Robert Ellsberg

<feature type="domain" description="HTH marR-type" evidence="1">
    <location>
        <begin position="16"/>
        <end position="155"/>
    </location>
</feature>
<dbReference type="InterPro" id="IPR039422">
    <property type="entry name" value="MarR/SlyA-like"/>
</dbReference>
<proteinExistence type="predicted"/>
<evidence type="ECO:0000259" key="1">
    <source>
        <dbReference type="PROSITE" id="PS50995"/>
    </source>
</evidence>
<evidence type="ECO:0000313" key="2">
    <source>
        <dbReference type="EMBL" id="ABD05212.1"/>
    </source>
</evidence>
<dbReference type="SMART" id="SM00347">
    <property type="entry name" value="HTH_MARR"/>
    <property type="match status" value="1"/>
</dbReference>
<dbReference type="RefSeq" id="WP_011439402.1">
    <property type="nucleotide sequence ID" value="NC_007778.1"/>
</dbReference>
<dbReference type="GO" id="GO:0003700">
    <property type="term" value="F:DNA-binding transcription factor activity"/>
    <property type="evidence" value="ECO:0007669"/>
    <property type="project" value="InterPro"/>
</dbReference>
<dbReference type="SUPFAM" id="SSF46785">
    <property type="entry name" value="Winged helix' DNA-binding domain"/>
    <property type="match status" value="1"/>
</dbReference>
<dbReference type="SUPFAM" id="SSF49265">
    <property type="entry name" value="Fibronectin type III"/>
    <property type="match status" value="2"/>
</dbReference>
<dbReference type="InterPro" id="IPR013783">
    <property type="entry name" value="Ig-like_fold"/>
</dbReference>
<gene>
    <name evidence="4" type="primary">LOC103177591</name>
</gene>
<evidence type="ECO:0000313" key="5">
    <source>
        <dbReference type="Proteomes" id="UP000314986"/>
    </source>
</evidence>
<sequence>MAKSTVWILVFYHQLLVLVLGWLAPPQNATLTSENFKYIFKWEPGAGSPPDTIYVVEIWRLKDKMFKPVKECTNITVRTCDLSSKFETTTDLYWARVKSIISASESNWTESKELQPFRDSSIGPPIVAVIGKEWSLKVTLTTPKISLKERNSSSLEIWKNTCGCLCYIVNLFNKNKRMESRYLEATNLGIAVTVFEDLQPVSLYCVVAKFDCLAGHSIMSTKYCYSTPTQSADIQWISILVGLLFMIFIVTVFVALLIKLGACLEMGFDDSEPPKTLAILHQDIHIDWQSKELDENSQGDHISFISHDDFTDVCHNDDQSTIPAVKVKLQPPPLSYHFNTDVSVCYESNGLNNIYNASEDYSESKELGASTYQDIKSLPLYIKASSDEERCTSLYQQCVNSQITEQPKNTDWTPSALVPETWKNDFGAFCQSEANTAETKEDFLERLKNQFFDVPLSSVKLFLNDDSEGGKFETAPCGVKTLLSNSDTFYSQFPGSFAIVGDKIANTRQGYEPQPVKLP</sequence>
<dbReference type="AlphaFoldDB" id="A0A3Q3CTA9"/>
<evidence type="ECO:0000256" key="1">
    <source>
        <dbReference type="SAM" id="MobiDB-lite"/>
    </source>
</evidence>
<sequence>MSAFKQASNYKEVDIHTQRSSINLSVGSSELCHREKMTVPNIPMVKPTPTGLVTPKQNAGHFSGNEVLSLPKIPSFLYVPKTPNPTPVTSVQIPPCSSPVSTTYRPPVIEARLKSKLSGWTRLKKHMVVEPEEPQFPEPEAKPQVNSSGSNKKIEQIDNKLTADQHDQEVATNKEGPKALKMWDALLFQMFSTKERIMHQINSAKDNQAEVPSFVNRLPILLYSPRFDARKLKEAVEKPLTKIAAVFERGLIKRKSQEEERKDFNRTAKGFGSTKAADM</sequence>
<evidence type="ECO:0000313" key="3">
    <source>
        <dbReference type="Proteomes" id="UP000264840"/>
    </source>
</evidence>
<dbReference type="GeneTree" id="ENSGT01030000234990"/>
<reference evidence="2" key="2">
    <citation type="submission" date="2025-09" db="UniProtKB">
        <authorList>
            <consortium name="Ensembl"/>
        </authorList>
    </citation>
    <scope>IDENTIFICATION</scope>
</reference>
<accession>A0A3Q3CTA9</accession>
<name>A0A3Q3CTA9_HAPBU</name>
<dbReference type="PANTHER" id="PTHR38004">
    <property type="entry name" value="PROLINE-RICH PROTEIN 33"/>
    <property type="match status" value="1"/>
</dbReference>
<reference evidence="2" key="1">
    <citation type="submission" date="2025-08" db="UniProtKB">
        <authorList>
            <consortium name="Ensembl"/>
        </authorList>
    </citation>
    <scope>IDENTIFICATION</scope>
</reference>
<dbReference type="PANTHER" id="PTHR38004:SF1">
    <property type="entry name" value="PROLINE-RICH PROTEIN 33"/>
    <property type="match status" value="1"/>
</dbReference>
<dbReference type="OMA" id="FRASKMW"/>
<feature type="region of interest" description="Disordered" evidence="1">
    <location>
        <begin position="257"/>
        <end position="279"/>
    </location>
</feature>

It is the rare work of theology that remains challenging and relevant fifty years after its first publication. James Cone’s Black Theology & Black Power is one of those books. Cone envisioned the 50th anniversary edition of this book, and even the introduction by Cornel West, yet sadly he did not live to see it in print. Cone wrote that this first book: “was my initial attempt to identify liberation as the heart of the Christian gospel and blackness as the primary mode of God’s presence. I wanted to speak on behalf of the voiceless black masses in the name of Jesus whose gospel I believed had been greatly distorted by the preaching and the theology of white churches.” It retains its challenge and urgency.

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